Project description:Treatment for traumatic brain injury (TBI) remains elusive despite compelling evidence from animal models for a variety of therapeutic targets. The activation of the NLRP3 (Nucleotide-binding oligomerization domain-like receptor family pyrin domain-containing 3) inflammasome has been proposed as key point in the brain damage associated with TBI. NLRP3 was tested as potential target for reducing neuronal loss and promoting functional recovery in a mouse model of TBI. Male NLRP3-/- (n = 20) and wild type (n = 27) mice were used. A closed TBI model was performed and inflammatory and apoptotic markers were evaluated. A group of WT mice also received BAY 11-7082, a NLRP3 inhibitor, to further evaluate the role of this pathway. At 24 h following TBI NLRP3-/- animals demonstrated a preserved cognitive function as compared to WT mice, additionally brain damage was less severe and the inflammatory mediators were reduced in brain lysates. The administration of BAY 11-7082 in WT animals subjected to TBI produced overlapping results. At day 7 histology revealed a more conserved brain structure with reduced damage in TBI NLRP3-/- animals compared to WT. Our data indicate that the NLRP3 pathway might be exploited as molecular target for the short-term sequelae of TBI.
Project description:Activation of the inflammasome generates the pro-inflammatory cytokines interleukin-1 beta and -18, which are important mediators of inflammation. Abnormal activation of the inflammasome leads to many inflammatory diseases, including gout, silicosis, neurodegeneration, and genetically inherited periodic fever syndromes. Therefore, identification of small molecule inhibitors that target the inflammasome is an important step toward developing effective therapeutics for the treatment of inflammation. Here, we show that the herbal NF-kappaB inhibitory compound parthenolide inhibits the activity of multiple inflammasomes in macrophages by directly inhibiting the protease activity of caspase-1. Additional investigations of other NF-kappaB inhibitors revealed that the synthetic I kappaB kinase-beta inhibitor Bay 11-7082 and structurally related vinyl sulfone compounds selectively inhibit NLRP3 inflammasome activity in macrophages independent of their inhibitory effect on NF-kappaB activity. In vitro assays of the effect of parthenolide and Bay 11-7082 on the ATPase activity of NLRP3 demonstrated that both compounds inhibit the ATPase activity of NLRP3, suggesting that the inhibitory effect of these compounds on inflammasome activity could be mediated in part through their effect on the ATPase activity of NLRP3. Our results thus elucidate the molecular mechanism for the therapeutic anti-inflammatory activity of parthenolide and identify vinyl sulfones as a new class of potential therapeutics that target the NLRP3 inflammasome.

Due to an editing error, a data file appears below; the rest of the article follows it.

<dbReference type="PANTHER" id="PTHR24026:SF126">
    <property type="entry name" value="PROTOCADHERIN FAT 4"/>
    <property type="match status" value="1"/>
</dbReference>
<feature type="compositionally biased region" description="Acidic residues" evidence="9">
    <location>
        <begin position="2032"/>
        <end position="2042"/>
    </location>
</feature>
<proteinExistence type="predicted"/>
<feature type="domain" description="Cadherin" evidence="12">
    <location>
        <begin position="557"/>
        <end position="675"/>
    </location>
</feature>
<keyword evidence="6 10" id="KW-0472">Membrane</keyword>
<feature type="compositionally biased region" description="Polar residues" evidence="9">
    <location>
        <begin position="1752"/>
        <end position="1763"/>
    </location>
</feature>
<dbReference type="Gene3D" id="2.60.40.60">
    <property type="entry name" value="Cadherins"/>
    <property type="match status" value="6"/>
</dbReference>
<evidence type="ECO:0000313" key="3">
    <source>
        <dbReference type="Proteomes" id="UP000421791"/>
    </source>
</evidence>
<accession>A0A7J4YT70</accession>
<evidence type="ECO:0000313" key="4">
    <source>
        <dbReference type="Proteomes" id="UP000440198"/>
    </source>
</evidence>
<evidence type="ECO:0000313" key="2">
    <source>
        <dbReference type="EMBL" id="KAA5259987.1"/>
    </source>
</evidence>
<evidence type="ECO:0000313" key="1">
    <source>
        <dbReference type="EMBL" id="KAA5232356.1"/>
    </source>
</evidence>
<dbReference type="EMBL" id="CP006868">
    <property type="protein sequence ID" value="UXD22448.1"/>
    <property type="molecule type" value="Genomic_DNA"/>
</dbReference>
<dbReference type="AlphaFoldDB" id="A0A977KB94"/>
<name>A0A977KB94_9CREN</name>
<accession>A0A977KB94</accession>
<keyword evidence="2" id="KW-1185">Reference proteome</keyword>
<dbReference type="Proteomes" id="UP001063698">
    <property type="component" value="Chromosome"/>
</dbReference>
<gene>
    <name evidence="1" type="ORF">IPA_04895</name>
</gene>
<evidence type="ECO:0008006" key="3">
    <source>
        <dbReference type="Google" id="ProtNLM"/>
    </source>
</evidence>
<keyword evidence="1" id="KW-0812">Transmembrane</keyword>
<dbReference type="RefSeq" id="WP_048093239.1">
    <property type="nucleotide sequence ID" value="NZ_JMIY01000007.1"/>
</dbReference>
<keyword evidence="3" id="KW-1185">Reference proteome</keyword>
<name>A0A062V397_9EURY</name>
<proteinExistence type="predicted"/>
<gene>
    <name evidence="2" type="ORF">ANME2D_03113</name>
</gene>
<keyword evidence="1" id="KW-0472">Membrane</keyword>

Project description:Low-grade chronic inflammation plays a pivotal role in the pathogenesis of insulin resistance (IR), and skeletal muscle has a central role in this condition. NLRP3 inflammasome activation pathways promote low-grade chronic inflammation in several tissues. However, a direct link between IR and NLRP3 inflammasome activation in skeletal muscle has not been reported. Here, we evaluated the NLRP3 inflammasome components and their role in GLUT4 translocation impairment in skeletal muscle during IR. Male C57BL/6J mice were fed with a normal control diet (NCD) or high-fat diet (HFD) for 8 weeks. The protein levels of NLRP3, ASC, caspase-1, gasdermin-D (GSDMD), and interleukin (IL)-1β were measured in both homogenized and isolated fibers from the flexor digitorum brevis (FDB) or soleus muscle. GLUT4 translocation was determined through GLUT4<i>myc</i>-eGFP electroporation of the FBD muscle. Our results, obtained using immunofluorescence, showed that adult skeletal muscle expresses the inflammasome components. In the FDB and soleus muscles, homogenates from HFD-fed mice, we found increased protein levels of NLRP3 and ASC, higher activation of caspase-1, and elevated IL-1β in its mature form, compared to NCD-fed mice. Moreover, GSDMD, a protein that mediates IL-1β secretion, was found to be increased in HFD-fed-mice muscles. Interestingly, MCC950, a specific pharmacological NLRP3 inflammasome inhibitor, promoted GLUT4 translocation in fibers isolated from the FDB muscle of NCD- and HFD-fed mice. In conclusion, we found increased NLRP3 inflammasome components in adult skeletal muscle of obese insulin-resistant animals, which might contribute to the low-grade chronic metabolic inflammation of skeletal muscle and IR development.